Rivera. “I feel like if somebody doesn’t want to take a stand, or do something
during the pledge, they don’t necessarily have to. That’s the great thing about
living in this country, you’re not obligated to do anything.”


  1. Jamal Trungpa

    This article is inflammatory and opinionated, this Finley Character is biased, and contradictory, “He has the right to his opinion,” and then immediately turns around and says “He doesn’t have the right to use his office to say ‘these guys should be fired'” and how in the hell is his opinion an “abuse of power?” is he not entitled to his opinion as you are? and did you even look at the tweet he sent out? Donald Trump: “The NFL has decided that it will not force players to stand for the playing of our National Anthem. Total disrespect for our great country!” where in this tweet does he say fire the NFL players? all he is saying is you are and asshole for kneeling for the flag yes you have the right to kneel, but you are not free from criticism when you do so. Football and the NFL are a national symbol, people come together around the Superbowl and football, as soon as you interject politics into it you start taking serious swings at the unity of the country for a publication called the independent you guys sure are opinionated.

  2. Melissa Williams

    Thank you for this article, Indy. I’m glad that Jacob and Johnson would support players in constitutionally exercising their right to peacefully protest racial injustice and police brutality.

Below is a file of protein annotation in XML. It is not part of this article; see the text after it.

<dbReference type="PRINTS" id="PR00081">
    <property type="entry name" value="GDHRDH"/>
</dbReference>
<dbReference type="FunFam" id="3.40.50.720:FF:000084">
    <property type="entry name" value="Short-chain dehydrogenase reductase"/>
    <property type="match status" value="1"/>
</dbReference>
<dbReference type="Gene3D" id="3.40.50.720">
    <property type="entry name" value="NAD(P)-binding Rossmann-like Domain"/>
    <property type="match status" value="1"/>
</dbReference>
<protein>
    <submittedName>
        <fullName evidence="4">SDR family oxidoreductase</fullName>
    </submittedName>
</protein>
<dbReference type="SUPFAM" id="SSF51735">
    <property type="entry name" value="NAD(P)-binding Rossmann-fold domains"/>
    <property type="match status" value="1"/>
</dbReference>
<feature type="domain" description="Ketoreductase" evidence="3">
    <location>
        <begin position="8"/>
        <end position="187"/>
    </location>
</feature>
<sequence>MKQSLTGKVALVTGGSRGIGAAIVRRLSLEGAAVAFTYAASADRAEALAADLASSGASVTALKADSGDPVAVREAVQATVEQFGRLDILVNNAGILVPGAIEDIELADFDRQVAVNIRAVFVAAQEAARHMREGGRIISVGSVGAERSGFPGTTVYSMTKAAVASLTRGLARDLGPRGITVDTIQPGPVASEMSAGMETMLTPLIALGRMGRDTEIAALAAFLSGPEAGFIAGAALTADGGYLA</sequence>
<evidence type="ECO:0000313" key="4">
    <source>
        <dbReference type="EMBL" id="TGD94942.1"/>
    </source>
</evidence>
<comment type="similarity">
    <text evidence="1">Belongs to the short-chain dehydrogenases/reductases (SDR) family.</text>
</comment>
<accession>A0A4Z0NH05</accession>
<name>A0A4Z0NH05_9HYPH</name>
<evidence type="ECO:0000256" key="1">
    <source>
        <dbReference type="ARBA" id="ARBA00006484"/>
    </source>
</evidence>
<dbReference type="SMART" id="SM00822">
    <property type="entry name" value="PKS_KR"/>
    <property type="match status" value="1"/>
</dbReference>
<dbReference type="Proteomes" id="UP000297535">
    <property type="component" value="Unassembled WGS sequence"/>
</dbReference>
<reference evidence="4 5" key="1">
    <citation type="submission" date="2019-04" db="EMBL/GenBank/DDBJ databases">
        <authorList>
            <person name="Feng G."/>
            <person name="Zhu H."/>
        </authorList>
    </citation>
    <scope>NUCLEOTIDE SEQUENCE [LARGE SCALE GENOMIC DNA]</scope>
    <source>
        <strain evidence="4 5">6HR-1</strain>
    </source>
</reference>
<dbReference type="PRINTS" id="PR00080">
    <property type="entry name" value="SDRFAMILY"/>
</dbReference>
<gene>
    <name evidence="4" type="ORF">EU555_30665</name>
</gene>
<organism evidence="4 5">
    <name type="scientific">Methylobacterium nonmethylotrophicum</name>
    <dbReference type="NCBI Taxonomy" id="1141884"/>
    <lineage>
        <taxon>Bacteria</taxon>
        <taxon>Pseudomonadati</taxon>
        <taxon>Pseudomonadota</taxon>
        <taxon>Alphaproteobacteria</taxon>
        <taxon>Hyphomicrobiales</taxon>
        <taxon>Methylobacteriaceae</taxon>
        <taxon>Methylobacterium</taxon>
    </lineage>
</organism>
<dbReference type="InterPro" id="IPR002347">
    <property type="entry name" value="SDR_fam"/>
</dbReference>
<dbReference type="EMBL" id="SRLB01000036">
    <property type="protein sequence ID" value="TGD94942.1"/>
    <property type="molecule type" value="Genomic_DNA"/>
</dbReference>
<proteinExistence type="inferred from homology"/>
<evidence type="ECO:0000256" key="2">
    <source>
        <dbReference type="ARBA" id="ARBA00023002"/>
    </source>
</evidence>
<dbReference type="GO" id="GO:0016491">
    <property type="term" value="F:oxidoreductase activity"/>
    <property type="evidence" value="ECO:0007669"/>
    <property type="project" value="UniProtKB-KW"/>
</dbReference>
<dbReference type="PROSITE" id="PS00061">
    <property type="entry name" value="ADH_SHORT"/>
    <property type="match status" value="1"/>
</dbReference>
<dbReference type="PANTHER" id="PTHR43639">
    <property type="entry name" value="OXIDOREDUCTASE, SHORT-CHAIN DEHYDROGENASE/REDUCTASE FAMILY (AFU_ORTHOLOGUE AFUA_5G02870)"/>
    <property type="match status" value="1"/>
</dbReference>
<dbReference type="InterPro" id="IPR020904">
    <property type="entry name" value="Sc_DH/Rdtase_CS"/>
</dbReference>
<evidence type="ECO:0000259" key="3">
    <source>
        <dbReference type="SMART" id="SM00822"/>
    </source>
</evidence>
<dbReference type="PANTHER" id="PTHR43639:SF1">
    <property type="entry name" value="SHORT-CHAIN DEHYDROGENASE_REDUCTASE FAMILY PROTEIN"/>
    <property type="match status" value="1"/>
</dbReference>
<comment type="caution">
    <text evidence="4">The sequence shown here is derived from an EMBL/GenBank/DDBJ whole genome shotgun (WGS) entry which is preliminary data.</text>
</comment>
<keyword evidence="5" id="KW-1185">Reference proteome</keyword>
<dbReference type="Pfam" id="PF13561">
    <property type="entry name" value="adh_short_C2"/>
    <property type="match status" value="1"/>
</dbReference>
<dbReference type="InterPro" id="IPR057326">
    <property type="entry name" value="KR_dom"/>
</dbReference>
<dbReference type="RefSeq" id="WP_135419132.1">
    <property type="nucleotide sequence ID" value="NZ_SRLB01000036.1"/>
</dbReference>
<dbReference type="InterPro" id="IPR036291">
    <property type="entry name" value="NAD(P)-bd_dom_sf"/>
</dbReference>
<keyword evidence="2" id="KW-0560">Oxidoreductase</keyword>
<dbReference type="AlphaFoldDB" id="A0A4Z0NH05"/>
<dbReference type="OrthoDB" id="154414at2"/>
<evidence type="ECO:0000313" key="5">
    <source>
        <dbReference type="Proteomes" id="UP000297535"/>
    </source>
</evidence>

Those who have twisted the issue from racial injustice to anti-Americanism or a renunciation of the military have hijacked the conversation. The protest is not, and never was, about the nation as an entity or U.S. servicemembers (and the national anthem doesn’t belong to or represent servicemembers any more than the rest of us anyhow).

    The protest began as one person’s attempt to raise awareness about the very real issue of systemically abusive treatment of black people by some members of law enforcement and the justice system’s failure to address that abuse. If one is attempting to discuss the “take a knee” protest without even mentioning police brutality toward black Americans, or systemic racism in general, then their points are moot and irrelevant to the conversation.

    For those who can’t seem to focus on the actual subject—again, it’s police brutality toward black people–I’ll remind readers that a military veteran suggested Kaepernick kneel during the anthem as a sign of respect, as soldiers may kneel to show respect for fallen comrades.

    I applaud protesting athletes for using their public platform as an instrument to spark awareness and conversation. One doesn’t have to like or agree with the protest. One should, however, be able to address its actual purpose before criticizing it.

    It’s so important as we engage in conversations about race, patriotism, and national symbols to recall that not every American has the same experience of America. And we don’t have to. There is no singular American perspective so we each have a right to our own. Perhaps start with the poem “Let America Be America Again” by Langston Hughes.